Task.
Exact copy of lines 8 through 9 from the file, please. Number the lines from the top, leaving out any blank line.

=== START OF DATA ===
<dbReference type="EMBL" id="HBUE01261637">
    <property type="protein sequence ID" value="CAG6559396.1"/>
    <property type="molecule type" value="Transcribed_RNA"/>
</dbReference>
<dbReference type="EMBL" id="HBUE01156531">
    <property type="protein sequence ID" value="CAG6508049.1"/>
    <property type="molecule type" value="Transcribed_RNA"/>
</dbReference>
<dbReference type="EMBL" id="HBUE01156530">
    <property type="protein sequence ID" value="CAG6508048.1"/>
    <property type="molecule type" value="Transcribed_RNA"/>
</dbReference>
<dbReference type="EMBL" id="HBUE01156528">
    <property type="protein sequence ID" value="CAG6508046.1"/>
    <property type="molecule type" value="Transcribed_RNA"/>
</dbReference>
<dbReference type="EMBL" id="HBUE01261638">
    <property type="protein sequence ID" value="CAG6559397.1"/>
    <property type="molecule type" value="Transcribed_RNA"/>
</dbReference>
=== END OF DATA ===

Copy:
</dbReference>
<dbReference type="EMBL" id="HBUE01156530">